A post on social media makes the claim that in Japan “looters and rioters” are sprayed with an indelible blue dye so they can be later identified by law enforcement. While the photograph that accompanies some of the posts is authentic, it was taken in Hong Kong not Japan.
Last year, China’s decision to impose national security laws on Hong Kong exacerbated public and international concerns over the erosion of freedoms in the city and rekindled anti-government protests ( here ).
At different moments throughout the demonstrations in 2019, riot police fired a water cannon with blue dye at protesters in Hong Kong (some examples reut.rs/3fZmOLK ).
The image featured on the post circulating on social media was captured by Anthony Wallace for Agence-France Presse, and is visible here .
It is true that the blue-dyed water was used as a means to make it easier for police to identify protesters ( here ). Reuters reported on other instances of this occurring at later demonstrations ( here ).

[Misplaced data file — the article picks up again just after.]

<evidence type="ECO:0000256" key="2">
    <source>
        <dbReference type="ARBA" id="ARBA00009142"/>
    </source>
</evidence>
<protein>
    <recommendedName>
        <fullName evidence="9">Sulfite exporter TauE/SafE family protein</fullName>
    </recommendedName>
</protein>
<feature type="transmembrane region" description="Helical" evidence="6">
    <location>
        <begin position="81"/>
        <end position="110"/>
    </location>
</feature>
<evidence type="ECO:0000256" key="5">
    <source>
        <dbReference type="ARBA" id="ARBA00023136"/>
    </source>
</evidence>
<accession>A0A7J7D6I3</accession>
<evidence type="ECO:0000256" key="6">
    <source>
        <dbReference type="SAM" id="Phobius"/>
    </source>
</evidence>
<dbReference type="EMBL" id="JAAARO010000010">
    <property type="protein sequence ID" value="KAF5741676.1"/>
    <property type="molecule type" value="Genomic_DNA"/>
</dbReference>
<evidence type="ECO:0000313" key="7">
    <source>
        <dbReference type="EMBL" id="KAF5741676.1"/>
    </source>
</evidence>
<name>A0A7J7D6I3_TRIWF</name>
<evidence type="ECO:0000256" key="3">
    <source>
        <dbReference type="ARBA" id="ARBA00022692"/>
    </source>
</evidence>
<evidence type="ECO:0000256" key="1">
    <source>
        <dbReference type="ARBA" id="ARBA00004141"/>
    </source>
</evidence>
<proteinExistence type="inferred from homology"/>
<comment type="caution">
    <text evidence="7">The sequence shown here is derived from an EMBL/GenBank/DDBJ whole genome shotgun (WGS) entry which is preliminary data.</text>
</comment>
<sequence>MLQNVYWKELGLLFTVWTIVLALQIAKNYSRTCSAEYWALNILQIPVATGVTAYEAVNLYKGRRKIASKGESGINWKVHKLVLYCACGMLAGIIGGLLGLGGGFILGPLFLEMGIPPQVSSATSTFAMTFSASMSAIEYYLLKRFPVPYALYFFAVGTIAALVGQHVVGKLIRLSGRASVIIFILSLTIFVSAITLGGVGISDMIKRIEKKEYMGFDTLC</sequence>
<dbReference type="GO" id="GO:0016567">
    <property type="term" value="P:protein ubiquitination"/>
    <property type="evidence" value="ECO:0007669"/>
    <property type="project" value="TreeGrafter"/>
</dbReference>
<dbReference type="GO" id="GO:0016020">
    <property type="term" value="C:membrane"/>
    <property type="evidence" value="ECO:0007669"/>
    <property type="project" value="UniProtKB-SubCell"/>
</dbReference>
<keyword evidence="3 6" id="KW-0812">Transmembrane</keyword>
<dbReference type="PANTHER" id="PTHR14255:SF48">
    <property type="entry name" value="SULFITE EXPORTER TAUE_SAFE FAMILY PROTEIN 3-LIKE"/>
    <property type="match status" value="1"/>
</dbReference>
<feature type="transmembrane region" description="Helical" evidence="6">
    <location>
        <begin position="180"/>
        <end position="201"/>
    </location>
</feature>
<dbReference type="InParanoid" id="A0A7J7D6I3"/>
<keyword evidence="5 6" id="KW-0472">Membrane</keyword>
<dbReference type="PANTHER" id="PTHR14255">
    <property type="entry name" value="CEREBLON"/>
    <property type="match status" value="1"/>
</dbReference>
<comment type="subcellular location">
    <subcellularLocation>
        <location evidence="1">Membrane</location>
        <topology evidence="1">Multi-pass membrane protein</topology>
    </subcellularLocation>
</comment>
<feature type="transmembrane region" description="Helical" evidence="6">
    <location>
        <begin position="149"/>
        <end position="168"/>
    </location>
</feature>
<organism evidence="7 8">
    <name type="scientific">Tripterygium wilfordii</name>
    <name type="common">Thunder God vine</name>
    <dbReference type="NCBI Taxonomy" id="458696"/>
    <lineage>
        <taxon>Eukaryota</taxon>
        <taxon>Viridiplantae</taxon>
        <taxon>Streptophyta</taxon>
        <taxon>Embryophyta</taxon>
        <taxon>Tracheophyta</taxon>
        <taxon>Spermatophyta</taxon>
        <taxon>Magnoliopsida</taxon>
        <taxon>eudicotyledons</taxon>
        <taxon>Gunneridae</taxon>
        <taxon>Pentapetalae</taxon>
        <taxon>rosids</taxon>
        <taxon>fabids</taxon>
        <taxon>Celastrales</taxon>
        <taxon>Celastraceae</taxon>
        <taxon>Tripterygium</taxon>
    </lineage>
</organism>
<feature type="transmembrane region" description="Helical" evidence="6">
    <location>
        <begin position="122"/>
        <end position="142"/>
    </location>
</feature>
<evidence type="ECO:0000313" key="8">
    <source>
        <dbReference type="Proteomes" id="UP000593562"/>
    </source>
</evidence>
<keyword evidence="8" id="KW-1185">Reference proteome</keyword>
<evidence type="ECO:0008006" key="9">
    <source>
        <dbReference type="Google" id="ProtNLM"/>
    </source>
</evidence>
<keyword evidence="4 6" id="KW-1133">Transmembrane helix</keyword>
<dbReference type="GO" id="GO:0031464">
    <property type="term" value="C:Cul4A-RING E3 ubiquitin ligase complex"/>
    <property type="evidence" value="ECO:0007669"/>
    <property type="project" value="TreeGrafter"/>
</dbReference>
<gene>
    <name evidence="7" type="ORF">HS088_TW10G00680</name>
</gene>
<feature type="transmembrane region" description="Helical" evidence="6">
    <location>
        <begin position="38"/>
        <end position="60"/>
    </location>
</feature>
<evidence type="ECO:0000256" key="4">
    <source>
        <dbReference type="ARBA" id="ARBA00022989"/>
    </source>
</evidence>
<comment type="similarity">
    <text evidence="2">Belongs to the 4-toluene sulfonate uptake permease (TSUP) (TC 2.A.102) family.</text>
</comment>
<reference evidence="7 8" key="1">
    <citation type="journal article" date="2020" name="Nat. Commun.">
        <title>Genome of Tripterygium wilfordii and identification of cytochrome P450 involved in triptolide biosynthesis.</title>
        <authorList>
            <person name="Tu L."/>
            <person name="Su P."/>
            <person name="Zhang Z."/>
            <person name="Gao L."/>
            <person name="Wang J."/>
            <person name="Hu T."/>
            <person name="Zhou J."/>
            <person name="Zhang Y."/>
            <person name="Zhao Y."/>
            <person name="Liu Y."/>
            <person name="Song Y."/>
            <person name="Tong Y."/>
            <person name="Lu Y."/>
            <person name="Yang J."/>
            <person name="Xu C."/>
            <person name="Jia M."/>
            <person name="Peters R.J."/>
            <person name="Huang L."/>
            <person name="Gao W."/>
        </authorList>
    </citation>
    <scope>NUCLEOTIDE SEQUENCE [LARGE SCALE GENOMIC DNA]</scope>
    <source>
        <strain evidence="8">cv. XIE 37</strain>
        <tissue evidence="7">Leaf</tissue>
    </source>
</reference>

The practice of spraying protesters with blue dye is not exclusive to Hong Kong. Recent examples of this have been seen in demonstrations in Egypt, South Africa, Argentina and Malaysia ( here ).
Partly false. A photo of protesters sprayed with blue dye was taken in Hong Kong not Japan.
This article was produced by the Reuters Fact Check team. Read more about our work to fact-check social media posts here .